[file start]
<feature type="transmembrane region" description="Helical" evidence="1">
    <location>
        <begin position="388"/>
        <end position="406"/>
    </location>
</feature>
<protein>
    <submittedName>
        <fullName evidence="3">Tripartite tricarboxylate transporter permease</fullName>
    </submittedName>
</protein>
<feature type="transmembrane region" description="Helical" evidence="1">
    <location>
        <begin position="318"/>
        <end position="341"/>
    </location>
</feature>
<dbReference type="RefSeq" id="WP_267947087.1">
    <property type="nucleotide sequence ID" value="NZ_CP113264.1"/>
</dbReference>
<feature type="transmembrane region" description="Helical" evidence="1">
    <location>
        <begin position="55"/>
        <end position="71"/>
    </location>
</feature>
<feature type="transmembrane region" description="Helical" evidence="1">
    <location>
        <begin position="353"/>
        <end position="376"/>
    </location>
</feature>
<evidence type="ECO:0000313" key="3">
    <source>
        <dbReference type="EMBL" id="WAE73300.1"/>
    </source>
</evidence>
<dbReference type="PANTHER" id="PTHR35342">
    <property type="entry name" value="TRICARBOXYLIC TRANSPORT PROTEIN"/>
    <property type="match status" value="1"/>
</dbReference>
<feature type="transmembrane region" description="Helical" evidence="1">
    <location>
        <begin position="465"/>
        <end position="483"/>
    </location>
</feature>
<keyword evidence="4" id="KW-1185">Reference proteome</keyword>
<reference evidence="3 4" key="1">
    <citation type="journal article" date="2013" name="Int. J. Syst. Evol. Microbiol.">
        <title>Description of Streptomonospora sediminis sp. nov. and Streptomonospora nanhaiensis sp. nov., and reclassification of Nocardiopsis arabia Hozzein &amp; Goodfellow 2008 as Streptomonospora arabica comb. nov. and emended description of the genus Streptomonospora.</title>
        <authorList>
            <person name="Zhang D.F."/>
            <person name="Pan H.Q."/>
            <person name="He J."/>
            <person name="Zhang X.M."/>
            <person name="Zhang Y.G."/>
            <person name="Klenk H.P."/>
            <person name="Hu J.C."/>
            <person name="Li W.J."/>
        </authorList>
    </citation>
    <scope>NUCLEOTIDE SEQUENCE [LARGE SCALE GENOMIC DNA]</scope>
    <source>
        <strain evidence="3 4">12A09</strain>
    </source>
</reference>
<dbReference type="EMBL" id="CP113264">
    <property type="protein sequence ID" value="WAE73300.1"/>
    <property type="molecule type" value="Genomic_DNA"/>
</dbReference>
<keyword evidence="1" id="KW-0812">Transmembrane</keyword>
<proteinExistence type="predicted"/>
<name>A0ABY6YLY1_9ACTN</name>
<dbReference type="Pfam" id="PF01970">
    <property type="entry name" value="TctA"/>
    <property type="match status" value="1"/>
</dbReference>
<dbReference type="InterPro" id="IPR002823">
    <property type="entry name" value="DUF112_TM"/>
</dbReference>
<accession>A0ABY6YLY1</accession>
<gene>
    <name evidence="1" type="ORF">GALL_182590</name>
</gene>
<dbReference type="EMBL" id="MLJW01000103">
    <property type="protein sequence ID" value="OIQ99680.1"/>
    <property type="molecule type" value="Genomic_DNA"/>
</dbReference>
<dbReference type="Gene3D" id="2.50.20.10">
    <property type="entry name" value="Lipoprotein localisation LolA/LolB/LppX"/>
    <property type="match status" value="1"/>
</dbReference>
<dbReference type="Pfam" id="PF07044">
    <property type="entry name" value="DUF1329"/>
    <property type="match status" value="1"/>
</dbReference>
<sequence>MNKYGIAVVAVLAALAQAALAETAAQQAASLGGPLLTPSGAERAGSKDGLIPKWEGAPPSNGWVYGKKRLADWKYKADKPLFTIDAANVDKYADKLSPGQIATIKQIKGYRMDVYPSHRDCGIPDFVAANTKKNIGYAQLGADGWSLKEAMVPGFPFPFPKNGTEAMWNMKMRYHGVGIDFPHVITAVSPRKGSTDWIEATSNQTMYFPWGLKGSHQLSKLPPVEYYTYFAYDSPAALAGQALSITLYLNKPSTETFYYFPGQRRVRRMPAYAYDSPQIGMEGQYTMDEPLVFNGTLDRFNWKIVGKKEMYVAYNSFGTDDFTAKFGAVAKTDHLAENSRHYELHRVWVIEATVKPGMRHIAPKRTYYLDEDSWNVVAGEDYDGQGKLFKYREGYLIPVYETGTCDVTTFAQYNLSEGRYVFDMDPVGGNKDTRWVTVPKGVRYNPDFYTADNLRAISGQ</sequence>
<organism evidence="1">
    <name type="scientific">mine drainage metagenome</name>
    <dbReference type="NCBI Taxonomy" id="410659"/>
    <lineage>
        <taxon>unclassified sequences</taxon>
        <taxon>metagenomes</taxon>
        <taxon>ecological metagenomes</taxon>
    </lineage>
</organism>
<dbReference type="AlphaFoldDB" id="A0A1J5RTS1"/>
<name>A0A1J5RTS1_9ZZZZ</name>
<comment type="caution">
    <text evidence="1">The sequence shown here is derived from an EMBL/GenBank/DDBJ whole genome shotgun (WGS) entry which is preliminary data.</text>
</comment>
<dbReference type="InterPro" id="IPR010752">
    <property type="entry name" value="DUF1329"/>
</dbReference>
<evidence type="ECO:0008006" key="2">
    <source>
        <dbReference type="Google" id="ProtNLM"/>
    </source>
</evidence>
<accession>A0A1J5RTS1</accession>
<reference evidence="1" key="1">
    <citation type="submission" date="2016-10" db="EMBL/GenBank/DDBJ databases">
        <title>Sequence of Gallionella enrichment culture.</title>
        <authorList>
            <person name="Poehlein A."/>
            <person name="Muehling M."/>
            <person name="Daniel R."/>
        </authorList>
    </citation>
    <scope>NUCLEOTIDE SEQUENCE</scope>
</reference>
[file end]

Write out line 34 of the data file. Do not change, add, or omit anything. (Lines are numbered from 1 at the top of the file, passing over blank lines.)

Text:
    <source>